Stamford, Conn. Property Management Firm to Pay Fine and Take Measures to Protect Children from Lead-Based Paint in EPA Settlement

Reposted from http://yosemite.epa.gov/opa/admpress.nsf/0/D7D10EB4ED08FD4585257E2800630BA3

Release Date: 04/15/2015
Contact Information: David Deegan, (617) 918-1017

BOSTON – EPA has reached a settlement with Garden Homes Management Corp. of Stamford, Conn. for alleged violations of EPA’s Lead Paint Disclosure and Renovation, Repair and Painting (RRP) Rules.

The Lead Paint Disclosure Rule requires landlords and property management firms to provide information about lead-based paint to their tenants upon leasing pre-1978 housing. The RRP rule is designed to ensure that painting and home renovation contractors comply with requirements designed to protect children and workers from exposure to lead-based paint during painting and other renovation activities at pre-1978 housing.

In a complaint, EPA alleged that Garden Homes failed to comply with lead disclosure requirements when it leased 18 residential units at nine Conn. properties. The complaint also alleged that Garden Homes performed at least one renovation in a Naugatuck, Conn. property in violation of RRP Rule requirements for certifying renovation firms, providing lead hazard information to tenants, using only RRP-certified workers, and keeping records of compliance. The violations are alleged to have occurred from Sept. 2010 to Nov. 2012, based on records obtained by EPA during two separate inspections.

Under the terms of the settlement, Garden Homes will pay a $54,644 civil penalty, as well as complete a $20,000 lead risk mitigation project to remove and replace approximately 24 original, lead-paint containing windows from a 1961 Garden Homes property located in Bridgeport, Conn.

“Infants’ and children’s developing bodies are especially vulnerable to the harmful effects of lead exposure, which can include lifelong impacts such as developmental impairment, learning disabilities, impaired hearing, reduced attention span, hyperactivity and behavioral problems,” said Curt Spalding, regional administrator of EPA’s New England office. “The disclosure requirements, and the safe work practices found in the RRP rule, are designed to help ensure that people are protecting their kids from suffering serious, lifelong health impacts from lead exposure.”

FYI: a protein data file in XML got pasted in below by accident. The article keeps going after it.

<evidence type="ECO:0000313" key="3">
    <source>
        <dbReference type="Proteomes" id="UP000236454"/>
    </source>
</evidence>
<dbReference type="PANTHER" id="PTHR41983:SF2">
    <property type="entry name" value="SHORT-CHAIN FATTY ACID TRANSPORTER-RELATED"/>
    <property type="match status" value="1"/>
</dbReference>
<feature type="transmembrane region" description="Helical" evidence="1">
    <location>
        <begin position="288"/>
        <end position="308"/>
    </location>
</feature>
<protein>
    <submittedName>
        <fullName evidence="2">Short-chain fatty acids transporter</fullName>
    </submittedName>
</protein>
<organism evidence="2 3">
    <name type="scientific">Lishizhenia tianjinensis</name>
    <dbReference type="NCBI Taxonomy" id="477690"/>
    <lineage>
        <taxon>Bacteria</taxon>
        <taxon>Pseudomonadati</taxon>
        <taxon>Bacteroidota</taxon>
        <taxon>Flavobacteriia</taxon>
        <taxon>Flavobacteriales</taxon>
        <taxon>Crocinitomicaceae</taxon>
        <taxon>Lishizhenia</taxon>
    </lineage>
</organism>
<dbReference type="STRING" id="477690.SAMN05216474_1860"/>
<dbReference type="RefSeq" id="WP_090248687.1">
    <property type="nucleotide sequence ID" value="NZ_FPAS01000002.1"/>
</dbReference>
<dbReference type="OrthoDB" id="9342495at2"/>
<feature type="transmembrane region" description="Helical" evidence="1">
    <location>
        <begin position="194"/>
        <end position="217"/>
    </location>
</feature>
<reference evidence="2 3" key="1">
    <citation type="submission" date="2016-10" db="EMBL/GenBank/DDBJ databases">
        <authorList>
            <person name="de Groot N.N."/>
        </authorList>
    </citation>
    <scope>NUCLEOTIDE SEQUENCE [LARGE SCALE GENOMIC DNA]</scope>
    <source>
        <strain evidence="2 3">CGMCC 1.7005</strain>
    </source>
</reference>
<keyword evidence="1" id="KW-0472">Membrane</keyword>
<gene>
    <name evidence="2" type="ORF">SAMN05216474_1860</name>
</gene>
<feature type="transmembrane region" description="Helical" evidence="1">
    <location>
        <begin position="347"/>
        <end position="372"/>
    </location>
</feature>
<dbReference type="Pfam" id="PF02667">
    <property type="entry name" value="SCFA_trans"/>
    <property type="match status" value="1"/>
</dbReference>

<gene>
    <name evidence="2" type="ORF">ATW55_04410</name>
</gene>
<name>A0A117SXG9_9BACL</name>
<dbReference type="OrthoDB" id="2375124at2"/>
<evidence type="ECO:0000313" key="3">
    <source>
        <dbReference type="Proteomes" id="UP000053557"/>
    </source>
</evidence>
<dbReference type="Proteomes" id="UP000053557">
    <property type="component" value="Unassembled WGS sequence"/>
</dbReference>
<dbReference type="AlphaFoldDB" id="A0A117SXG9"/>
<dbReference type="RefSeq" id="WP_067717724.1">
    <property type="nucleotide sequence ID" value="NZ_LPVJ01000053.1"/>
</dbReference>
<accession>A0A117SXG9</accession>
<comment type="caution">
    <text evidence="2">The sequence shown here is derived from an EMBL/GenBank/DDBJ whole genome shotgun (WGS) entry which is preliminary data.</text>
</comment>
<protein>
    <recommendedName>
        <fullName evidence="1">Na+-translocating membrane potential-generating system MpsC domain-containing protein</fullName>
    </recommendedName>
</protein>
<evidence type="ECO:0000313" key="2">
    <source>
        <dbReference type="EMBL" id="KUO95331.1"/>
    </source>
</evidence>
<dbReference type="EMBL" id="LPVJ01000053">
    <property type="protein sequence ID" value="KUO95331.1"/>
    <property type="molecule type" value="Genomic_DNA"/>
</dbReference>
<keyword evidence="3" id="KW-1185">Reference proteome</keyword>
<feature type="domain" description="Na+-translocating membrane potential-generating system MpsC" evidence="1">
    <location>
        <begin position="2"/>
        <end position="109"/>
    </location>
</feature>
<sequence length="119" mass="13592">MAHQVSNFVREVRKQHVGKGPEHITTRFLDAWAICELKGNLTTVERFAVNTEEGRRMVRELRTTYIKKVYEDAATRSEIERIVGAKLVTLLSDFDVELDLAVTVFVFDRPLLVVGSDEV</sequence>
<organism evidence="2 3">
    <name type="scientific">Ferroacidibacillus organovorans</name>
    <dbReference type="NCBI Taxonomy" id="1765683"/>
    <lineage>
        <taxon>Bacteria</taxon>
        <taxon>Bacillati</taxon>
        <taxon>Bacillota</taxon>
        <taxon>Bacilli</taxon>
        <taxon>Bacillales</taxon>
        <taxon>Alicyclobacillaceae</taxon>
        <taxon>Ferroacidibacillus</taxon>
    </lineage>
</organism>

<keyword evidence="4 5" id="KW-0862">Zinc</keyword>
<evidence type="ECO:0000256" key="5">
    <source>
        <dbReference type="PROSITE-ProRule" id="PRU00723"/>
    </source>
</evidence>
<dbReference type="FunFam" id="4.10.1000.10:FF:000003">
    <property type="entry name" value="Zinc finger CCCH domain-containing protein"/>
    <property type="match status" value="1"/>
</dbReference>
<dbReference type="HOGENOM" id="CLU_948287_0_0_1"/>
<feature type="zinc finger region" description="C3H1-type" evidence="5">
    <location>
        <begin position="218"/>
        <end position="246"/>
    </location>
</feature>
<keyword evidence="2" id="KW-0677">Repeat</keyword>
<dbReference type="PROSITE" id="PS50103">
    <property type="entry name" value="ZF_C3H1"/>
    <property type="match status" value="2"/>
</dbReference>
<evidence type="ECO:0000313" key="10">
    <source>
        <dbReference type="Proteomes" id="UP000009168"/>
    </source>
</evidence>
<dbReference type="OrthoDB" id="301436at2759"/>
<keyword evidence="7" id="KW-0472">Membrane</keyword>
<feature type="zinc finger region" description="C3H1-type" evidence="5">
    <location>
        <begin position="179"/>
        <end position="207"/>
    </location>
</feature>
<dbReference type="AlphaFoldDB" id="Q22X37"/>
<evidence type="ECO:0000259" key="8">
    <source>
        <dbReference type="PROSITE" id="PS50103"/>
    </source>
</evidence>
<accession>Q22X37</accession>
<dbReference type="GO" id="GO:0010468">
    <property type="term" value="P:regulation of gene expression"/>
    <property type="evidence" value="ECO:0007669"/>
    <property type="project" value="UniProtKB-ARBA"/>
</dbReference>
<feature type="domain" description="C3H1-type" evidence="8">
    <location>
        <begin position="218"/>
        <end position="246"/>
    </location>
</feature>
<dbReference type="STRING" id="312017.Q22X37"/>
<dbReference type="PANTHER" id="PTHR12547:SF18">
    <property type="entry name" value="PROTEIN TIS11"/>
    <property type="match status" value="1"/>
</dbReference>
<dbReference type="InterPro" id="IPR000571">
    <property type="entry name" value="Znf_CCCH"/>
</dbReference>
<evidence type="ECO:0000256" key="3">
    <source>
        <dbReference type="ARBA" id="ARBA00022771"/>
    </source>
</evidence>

EPA’s Disclosure and RRP Rules are designed to prevent childhood exposure to lead-based paint and/or lead-based paint hazards. The Disclosure Rule requires landlords and property management firms to:

- Provide a lead hazard information pamphlet to inform renters about the dangers associated with lead paint;
- Include lead hazard notification language in rental forms;
- Disclose any known lead-based paint and lead-based paint hazards in the living unit and provide available reports to renters; and
- Maintain records certifying compliance with federal laws for a period of three years.

The RRP rule requires individuals performing renovations for compensation at most pre-1978 housing and child-occupied facilities to be properly trained. There are certification and training requirements for individual renovators and firms performing renovations to ensure that safe work practices are followed during renovations. EPA’s RRP Rule became effective on April 22, 2010 and allows for the assessment of penalties that may reach up to a maximum of $37,500 per violation per day.

Since 2012, EPA has pursued 18 actions in New England to enforce the RRP Rule. Continued enforcement of the lead paint Renovation, Repair and Painting Rule ensures both that children are being protected from avoidable exposure to lead, as well as there being a “level playing field” for contractors following the health-protective work practices in the regulation.

More information on lead health hazards and how EPA is working to reduce risk of lead exposure: http://www2.epa.gov/lead